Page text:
Technology for social impact at a grassroot level
She was cautious with every letter she typed. Her induction to the world of technology started slowly as computers were still not an ally she could trust. The hand-written notes in the age old registers gave her much more comfort than the keyboard.
Meet Ms Alamelu, a crusader of child rights from the grassroot organisation, Salem People’s Trust (SPT), who is one of the many to embrace technology as a tool to fight for the cause of children.
The concept of children being entitled to rights is not too old. Working in this domain for the last 20 years has made me believe that true development of the society lies not only on technological progress, but a child’s quality of life and the ecosystem they live in. In the holistic development of our children lies the success of our country’s future.
CRY has been working on some very intrinsic child rights issues for the last four decades. The complexity of problems children face makes it a gigantic task to keep regular tabs on them for sustained intervention.
Here the need of technology is felt most to measure coverage, improve efficiency, and offer real-time on ground solutions to the beneficiaries, whilst ensuring a lasting change in their lives.
Information empowers and technology facilitates that. Interpretation of data converts inanimate numbers to one of the most effective tools of change.
Understanding the foundation of this basic need made Oracle partner with CRY. With an Oracle grant of around Rs. 3.5 crore, CRY was able to digitise information at the grassroot level, and enhance its accessibility through apt use of technology.
I still remember the first meeting we had with few of our community organisers, when we wanted to officially induct them to the idea of Results Based Management System (RBMS). An air of self-doubt, curiosity and anxiety filled the otherwise silently confident ambience.
These crusaders defy seasons and challenges, and reach out to each and every household under their jurisdiction to ensure that every child is accounted for.
A multi layered training programme devised for community organisers was first introduced in manual formats of data collection, and later replicated into an excel sheet. Data inputting and simple techniques of analysis were used to give data collected a quantifiable perspective.
The next step was to create a software. A company called ‘Mahiti’ came in here, who helped with their technical expertise.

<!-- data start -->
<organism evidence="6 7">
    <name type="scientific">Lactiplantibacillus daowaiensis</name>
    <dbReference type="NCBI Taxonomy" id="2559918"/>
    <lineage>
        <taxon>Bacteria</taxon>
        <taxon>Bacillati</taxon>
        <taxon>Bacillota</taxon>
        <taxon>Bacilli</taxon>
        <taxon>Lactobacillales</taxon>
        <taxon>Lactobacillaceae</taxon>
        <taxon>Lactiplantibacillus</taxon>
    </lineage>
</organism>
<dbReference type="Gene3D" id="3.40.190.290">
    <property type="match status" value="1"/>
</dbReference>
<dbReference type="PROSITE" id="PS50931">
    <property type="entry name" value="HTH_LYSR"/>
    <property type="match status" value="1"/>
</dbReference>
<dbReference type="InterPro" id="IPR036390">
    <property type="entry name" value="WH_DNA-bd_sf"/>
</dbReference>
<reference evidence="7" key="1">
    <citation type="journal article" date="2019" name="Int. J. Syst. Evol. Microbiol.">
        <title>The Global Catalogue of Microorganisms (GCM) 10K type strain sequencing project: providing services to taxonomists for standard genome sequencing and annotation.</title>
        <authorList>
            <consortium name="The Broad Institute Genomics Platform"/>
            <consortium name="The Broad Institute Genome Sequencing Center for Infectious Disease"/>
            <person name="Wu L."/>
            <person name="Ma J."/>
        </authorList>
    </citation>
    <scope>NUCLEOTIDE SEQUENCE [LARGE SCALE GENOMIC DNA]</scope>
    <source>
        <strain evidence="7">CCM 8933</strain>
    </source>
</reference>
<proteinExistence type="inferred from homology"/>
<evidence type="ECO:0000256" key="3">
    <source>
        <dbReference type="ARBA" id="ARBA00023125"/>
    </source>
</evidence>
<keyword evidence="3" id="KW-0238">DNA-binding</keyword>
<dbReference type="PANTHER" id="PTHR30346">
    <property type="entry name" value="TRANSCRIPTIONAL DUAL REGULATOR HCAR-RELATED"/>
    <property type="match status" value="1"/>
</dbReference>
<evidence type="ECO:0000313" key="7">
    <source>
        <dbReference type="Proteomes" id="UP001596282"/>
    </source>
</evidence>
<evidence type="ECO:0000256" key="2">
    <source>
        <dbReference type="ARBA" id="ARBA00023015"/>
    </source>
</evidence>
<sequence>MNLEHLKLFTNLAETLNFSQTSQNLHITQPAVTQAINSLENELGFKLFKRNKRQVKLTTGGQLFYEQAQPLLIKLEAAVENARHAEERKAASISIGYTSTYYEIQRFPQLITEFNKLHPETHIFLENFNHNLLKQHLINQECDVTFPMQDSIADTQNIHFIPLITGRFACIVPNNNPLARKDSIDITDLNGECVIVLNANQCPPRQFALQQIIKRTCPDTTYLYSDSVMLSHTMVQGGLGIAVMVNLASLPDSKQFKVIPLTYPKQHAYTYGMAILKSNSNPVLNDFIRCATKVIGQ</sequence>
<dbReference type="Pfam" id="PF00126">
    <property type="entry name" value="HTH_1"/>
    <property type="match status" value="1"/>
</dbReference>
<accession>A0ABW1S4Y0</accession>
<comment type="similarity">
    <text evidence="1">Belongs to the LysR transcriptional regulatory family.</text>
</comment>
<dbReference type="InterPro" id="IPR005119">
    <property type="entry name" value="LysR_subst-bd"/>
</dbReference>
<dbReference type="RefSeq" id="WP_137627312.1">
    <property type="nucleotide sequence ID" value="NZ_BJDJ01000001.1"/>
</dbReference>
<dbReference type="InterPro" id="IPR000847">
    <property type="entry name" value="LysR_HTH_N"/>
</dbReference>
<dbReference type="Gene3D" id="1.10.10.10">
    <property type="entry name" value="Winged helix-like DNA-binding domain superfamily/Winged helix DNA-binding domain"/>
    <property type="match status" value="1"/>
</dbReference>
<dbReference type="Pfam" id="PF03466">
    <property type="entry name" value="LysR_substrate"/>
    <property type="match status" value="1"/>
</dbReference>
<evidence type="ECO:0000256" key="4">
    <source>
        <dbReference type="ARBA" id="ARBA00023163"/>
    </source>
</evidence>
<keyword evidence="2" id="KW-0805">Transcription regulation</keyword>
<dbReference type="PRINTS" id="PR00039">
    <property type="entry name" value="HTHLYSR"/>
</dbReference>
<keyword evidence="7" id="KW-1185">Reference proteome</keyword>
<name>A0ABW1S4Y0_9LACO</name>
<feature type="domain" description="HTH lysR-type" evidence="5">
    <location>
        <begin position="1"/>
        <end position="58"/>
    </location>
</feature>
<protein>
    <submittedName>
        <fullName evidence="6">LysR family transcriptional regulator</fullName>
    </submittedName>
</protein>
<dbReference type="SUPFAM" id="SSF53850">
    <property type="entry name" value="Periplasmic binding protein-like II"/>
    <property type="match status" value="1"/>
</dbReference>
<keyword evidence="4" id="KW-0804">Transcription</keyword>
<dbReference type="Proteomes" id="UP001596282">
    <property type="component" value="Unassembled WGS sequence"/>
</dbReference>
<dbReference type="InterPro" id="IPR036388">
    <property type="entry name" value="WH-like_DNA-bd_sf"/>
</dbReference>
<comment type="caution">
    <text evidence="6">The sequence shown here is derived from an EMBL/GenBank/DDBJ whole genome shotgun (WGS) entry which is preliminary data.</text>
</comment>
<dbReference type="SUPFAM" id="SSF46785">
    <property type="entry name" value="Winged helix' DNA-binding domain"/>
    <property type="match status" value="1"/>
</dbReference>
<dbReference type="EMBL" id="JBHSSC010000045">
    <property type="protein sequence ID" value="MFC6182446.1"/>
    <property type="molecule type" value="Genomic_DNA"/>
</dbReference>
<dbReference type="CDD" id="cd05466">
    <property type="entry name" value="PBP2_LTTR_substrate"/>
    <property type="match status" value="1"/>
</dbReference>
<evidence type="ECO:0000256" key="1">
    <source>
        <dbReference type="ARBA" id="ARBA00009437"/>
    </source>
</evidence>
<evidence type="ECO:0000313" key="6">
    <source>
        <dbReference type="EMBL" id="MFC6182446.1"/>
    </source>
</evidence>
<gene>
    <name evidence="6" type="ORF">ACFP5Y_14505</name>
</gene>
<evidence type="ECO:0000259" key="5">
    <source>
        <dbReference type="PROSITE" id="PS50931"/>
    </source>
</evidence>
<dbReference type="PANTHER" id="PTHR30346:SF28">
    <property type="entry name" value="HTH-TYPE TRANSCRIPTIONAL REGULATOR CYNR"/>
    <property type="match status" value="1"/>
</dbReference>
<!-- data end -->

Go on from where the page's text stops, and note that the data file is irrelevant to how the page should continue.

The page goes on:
An app with an extremely user-friendly interface was developed, which could be operated offline as well. This proved to be a huge advantage, as many of CRY’s projects are based in interior parts of the country, often outside any network coverage. Further to this, the platform was made multi-lingual to further assist community organisers to collect, assess and suggest advocacy programmes.
Till date, around 311 digital tablets have been handed over to community mobilisers from around 80 projects, who are carefully maintaining records of around three lakh children. A dream or a vision when quantified with numbers becomes an aspiration, this when further unitised to small goals becomes an agent for change.
Maintaining manual records for years and the herculean task of entering every piece of information in a foolproof manner has been replaced by software which is in sync to grassroot workers’ native language.
Technology has empowered workers to zero in on high risk children vulnerable to instances of malnutrition, lack of education, or in a potential danger of child labour or child marriage. Not only can they expedite the required intervention but also make the programmes an extremely robust mechanism and a tool to save and nurture every child under their care.
Adapting to changing times is key for generating success. Efficiency, accountability and scalability have increased through this approach taking technology to higher human purpose. This is just the beginning in our effort to make people realize the true potential of our children and make this planet a better place for them.
Edited by Anju Narayanan
(Disclaimer: The views and opinions expressed in this article are those of the author and do not necessarily reflect the views of YourStory.)